According to Sen, Public reasoning is central to the theme of justice and democracy. His earlier work The Argumentative Indian (Penguin Books, 2005) deals with this topic in the context of India. He says that we should avoid the two usual assumptions that democracy is a gift of the Western world to India and that there is something unique in Indian history that makes the country singularly suited to democracy (Ibid., p. 3). It is true that India's own tradition of "public reasoning and argumentative heterodoxy" are used in its option for democracy. The Indian form of secularism for example emerged in the context of this public reasoning and the argumentative tradition. Sen says that the classical tradition of India, particularly in the Buddhist stream, has many examples of public debate without animosity or violence to the opponent. The case of the emperors Asoka and Akbar are very instructive. They advocated mutual respect, restraint in speech and freedom of expression in a religiously pluralistic situation. It is the acceptance of the plurality of positions and perspectives that keeps public reasoning healthy and productive.
Women's Participation in public Reasoning.
The classical discussion in India in the assembly of scholars included women participants as well. Sen refers to the Brihadaranyaka Upanshad in which the great sage and unchallenged scholar Yajnavalkya is confronted by women scholars like Gargi in public assembly. Maitreyi, one of the wives of Yajnavalkya, discusses with him the ultimate meaning of wealth. She asks her husband if she would attain immortality with all her wealth on earth. He replies that her life would then be like the life of all rich people and that she would not gain immortality. Whereupon she asks: "what should I do with that by which I do not become immortal?". Sen says that it is this crucial question that motivated him to understand and explain the concept of 'development' in Economics that is not parasitic on notions like growth of GNP or GDP.
Some Examples for Public Reasoning
As a young boy, Amartya witnessed the terrible Bengal famine of 1943 in which thousands of people died every week. Later one of his well-known theses was that famines occurred not because of the shortage of food. It was the absence of a functioning democracy with a government that is accountable to people, the absence of free and unbiased press, and inadequate communication and transportation facilities. The Bengal famine happened during the British Raj. The imperial media was biased and it underestimated the tragedy. The faraway rulers of India were never challenged and they never knew what starvation was. There was no substantial public discussion on the issue. Sen says that there is no case of any famine in a functioning democracy with a free press, public reasoning, and communication and transportation network.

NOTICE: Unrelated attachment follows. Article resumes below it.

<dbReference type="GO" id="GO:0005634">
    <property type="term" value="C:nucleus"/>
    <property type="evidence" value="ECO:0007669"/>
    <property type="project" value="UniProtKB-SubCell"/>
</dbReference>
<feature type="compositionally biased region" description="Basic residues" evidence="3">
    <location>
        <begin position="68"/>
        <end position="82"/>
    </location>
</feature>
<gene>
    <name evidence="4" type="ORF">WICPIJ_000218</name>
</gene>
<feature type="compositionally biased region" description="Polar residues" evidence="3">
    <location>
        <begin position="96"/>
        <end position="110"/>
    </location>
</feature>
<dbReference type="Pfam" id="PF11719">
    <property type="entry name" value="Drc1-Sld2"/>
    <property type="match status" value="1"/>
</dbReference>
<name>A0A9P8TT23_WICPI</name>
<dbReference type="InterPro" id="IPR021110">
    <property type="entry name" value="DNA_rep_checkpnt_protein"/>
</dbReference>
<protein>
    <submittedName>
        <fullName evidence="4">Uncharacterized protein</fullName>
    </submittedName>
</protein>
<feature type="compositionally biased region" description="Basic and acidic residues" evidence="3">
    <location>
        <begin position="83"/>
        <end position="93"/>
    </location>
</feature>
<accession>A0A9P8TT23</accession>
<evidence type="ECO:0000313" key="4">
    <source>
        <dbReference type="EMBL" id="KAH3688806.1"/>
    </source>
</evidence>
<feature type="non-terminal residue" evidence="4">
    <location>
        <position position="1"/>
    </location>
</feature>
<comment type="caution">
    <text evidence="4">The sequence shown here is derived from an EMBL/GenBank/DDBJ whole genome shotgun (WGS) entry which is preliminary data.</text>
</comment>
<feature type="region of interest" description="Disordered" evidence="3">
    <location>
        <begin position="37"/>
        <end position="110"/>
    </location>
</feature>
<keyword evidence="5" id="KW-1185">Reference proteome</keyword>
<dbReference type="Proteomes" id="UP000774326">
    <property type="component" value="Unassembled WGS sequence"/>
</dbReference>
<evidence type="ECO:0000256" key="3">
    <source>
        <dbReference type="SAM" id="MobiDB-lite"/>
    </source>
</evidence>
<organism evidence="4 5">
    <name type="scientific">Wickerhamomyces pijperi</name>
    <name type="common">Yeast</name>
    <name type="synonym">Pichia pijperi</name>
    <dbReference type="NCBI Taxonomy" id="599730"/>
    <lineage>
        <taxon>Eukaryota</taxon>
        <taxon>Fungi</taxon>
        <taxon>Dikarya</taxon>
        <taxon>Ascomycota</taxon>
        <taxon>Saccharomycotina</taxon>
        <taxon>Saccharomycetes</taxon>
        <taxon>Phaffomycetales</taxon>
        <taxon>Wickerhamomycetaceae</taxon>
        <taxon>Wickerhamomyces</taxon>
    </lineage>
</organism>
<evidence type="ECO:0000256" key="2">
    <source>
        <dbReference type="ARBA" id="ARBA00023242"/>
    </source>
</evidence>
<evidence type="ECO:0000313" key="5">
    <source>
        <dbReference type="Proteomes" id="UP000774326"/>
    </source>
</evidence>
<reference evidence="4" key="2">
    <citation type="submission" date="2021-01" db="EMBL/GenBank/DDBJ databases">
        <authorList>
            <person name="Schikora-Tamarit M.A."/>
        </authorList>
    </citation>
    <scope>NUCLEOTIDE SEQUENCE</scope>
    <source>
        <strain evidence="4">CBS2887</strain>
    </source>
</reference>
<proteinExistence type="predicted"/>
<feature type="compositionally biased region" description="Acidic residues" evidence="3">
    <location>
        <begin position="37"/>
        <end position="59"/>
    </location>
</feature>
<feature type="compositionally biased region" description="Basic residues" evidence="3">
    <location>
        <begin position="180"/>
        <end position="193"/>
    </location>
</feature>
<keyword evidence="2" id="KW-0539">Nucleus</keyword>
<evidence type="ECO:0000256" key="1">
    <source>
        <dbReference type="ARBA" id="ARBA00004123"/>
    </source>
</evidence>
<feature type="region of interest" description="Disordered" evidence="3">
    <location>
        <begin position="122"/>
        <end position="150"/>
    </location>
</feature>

Another case is the women-men ratio in our world. No places women are favoured by nature over men. But in South Asia, China, West Asia and in some parts of India population of women is lower than that of men. Sen cites Kerala as an exceptional region where women are favoured. It is not poverty but other factors like the education of women, their possibility to work outside the home, their freedom to participate in public discussion, their capability to earn and be economically independent which are significant. With such capabilities women can care for female children and educate them in a manner that is not otherwise possible in some very traditional and conservative societies.
Sen would insist that all public reasoning should go beyond the boundaries of a state or region. Other people's interests and perspectives can liberate us from a negative parochialism, and broaden our own investigations in favour of justice, globally and locally. In a globalised world interrelatedness of question of justice is to be recognised. Sen quotes Martin Luther King Jr. who wrote from the Birmingham jail in 1963: "Injustice anywhere is a threat to justice everywhere". In an intricately connected world like ours in terms of trade, communication and the whole cultural, intellectual, economic and information network, it is hardly wise to ignore the global dimension and remain within our parochial shell in matters of justice. Agreeing with Adam Smith, Sen says that "non-parochialism is a requirement of justice" (Idea… p.403).